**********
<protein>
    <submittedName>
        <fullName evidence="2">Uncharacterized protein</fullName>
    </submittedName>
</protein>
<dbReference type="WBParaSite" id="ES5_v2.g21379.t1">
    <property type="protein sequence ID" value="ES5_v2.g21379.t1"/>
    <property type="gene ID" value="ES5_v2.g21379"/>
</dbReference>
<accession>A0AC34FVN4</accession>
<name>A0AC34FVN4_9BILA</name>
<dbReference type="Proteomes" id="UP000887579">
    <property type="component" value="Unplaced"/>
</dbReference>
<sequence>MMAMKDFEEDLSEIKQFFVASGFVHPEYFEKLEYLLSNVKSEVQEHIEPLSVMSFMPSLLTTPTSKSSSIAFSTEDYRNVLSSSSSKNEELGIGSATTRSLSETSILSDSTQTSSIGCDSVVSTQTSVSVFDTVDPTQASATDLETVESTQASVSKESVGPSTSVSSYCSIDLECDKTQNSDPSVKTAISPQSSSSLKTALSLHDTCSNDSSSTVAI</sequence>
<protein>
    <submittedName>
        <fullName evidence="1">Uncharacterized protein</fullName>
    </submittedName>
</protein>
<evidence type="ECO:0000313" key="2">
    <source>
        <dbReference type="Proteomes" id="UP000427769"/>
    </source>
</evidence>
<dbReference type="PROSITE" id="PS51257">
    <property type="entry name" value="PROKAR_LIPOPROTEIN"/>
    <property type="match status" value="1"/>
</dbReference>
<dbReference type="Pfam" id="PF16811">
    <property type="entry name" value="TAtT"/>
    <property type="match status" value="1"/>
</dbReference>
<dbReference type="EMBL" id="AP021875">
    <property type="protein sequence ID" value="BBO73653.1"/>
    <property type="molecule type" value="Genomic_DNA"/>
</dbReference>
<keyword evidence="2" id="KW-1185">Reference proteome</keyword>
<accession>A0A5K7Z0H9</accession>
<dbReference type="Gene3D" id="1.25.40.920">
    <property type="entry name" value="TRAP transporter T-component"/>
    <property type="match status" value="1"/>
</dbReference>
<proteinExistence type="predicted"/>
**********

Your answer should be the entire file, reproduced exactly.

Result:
<protein>
    <submittedName>
        <fullName evidence="2">Uncharacterized protein</fullName>
    </submittedName>
</protein>
<dbReference type="WBParaSite" id="ES5_v2.g21379.t1">
    <property type="protein sequence ID" value="ES5_v2.g21379.t1"/>
    <property type="gene ID" value="ES5_v2.g21379"/>
</dbReference>
<accession>A0AC34FVN4</accession>
<name>A0AC34FVN4_9BILA</name>
<dbReference type="Proteomes" id="UP000887579">
    <property type="component" value="Unplaced"/>
</dbReference>
<sequence>MMAMKDFEEDLSEIKQFFVASGFVHPEYFEKLEYLLSNVKSEVQEHIEPLSVMSFMPSLLTTPTSKSSSIAFSTEDYRNVLSSSSSKNEELGIGSATTRSLSETSILSDSTQTSSIGCDSVVSTQTSVSVFDTVDPTQASATDLETVESTQASVSKESVGPSTSVSSYCSIDLECDKTQNSDPSVKTAISPQSSSSLKTALSLHDTCSNDSSSTVAI</sequence>
<protein>
    <submittedName>
        <fullName evidence="1">Uncharacterized protein</fullName>
    </submittedName>
</protein>
<evidence type="ECO:0000313" key="2">
    <source>
        <dbReference type="Proteomes" id="UP000427769"/>
    </source>
</evidence>
<dbReference type="PROSITE" id="PS51257">
    <property type="entry name" value="PROKAR_LIPOPROTEIN"/>
    <property type="match status" value="1"/>
</dbReference>
<dbReference type="Pfam" id="PF16811">
    <property type="entry name" value="TAtT"/>
    <property type="match status" value="1"/>
</dbReference>
<dbReference type="EMBL" id="AP021875">
    <property type="protein sequence ID" value="BBO73653.1"/>
    <property type="molecule type" value="Genomic_DNA"/>
</dbReference>
<keyword evidence="2" id="KW-1185">Reference proteome</keyword>
<accession>A0A5K7Z0H9</accession>
<dbReference type="Gene3D" id="1.25.40.920">
    <property type="entry name" value="TRAP transporter T-component"/>
    <property type="match status" value="1"/>
</dbReference>
<proteinExistence type="predicted"/>